Don’t get me wrong. I’ve made plenty of wrong, hurtful, unjustified sneers at large people, and I’m working on becoming more sensitive. You can tell the difference between someone who is gluttonous, lazy and self destructive and one who simply has a big body shape. I’m not coming down on being fat. There were plenty of thin people as well crouched around their own grills, while their own children seemed to supply the What Not To Do footage for self help videos for baboons.

But there were other people at the fairgrounds. I saw parents playing with kids. I saw groups of kids gather for an impromptu game of swatting a tennis ball to each other handball style. That, I thought, was pretty creative. I liked the way those kids adapted to their circumstance of an empty, dirt field, and no other equipment than a tennis ball. They all got on really well and seemed to have a great time.

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I saw a toddler waddle up to another family and sit down with their toddler as if the two were a married couple. His mom wasn’t even fazed that her kid had wandered off. In fact, she herself walked up and introduced herself while their kids played. I was pleased to see that so many people had turned out for a pro-American event. I took note that there was a tremendous ethnic mix. Nobody quibbled, and it appeared that, other than groups of family members, nobody really carved out enclaves. My family and I were flanked by Koreans behind us, a black woman and her son next to us, Latinos in front of us, and two rows down, Bengalis. With ease and familiarity, the woman and her son next to us asked a white man in the next row if he could spare some napkins since the boy’s funnel cake was getting the better of him. There was no awkwardness, no over-niceness, no forced smiles or great exaggerated shows of accommodation. It was just a thing. Somebody needed a napkin. All at once, it was profound and mundane. It’s no big deal to need or to give a napkin. Half a century ago, however, that simply wouldn’t have happened. But it happened here, now, in America. We’ve at least proven that human beings can be kind and comfortable around each other.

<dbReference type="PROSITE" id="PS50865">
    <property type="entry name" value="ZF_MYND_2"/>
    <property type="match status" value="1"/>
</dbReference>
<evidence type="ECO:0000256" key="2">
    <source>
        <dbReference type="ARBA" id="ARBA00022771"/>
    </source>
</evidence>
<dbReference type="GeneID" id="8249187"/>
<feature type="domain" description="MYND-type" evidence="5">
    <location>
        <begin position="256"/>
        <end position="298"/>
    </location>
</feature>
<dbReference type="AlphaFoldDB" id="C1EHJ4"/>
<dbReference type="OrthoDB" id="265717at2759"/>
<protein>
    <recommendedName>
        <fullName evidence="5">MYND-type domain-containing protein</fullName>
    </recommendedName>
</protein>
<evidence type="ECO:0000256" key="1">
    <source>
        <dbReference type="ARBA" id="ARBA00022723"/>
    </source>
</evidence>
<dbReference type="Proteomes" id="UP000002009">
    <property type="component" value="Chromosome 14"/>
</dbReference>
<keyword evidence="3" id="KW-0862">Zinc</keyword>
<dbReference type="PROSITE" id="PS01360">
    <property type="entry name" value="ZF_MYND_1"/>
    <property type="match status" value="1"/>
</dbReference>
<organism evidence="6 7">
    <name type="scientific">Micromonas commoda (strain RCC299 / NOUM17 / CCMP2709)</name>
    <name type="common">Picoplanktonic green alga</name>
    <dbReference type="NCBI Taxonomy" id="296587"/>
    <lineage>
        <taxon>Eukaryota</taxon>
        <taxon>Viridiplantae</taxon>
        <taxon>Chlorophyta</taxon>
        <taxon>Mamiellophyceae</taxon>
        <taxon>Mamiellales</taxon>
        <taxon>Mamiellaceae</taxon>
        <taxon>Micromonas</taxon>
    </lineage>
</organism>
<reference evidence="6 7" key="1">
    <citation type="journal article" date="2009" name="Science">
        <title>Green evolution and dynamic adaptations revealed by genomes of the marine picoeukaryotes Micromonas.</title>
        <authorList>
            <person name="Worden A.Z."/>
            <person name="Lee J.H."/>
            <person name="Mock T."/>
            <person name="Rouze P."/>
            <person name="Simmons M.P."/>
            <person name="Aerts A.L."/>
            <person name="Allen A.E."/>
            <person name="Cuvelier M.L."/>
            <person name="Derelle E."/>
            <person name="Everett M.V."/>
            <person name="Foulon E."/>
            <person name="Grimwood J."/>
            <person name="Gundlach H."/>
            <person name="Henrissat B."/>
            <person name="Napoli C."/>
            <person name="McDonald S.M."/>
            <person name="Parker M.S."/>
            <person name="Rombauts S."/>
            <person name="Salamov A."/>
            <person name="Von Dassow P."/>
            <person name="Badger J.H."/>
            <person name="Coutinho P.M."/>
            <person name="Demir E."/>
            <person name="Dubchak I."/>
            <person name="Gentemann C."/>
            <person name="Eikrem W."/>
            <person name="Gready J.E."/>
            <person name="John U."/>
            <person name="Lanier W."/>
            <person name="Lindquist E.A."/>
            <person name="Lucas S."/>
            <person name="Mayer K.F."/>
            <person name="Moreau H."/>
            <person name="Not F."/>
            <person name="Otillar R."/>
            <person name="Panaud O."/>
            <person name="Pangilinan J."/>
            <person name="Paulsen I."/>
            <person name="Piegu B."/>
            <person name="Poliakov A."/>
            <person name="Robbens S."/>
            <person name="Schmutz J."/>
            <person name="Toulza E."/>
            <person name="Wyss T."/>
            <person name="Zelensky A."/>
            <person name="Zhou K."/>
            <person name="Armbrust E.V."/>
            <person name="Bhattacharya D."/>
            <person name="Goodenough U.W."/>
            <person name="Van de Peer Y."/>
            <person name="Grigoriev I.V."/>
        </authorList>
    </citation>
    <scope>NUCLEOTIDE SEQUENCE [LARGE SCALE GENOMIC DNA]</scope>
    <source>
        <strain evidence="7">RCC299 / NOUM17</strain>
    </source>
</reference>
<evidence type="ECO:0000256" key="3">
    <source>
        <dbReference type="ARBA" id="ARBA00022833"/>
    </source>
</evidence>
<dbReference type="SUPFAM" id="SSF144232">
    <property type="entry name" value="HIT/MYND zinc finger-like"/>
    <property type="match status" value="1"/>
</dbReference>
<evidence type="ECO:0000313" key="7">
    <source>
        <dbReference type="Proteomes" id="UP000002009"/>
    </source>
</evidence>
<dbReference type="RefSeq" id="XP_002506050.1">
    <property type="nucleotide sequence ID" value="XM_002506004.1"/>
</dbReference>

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While the fireworks went on, many pro-America, pro-being American songs played loudly and tinny over the booming speakers. The songs were almost all country western. Hmm. I look forward to a day when other kinds of white people and people of other cultures and colors feel good enough about living here to make pro-American songs of their own. I heard the twangy “Proud to Be an American” song that came on the radio a bunch during high school when Bush Jr.’s gulf war was in full swing. I hate that song. Particularly because it was written during/because of a Bush war. I don’t like Bush wars. I think the Bushes are scoundrels and I don’t trust them. I don’t care for patriotic diatribes that make us look like such strugglers, victims and overcomers during times of incredible ease in which only the families of the soldiers who fight are affected by a war. I’m not necessarily proud to be an American. My Christian faith discourages being proud, since all that we have to be proud of comes from the grace of God. I’m not ashamed of being an American either. I just don’t think I’m any more blessed by God than anyone else just because I was born white in America.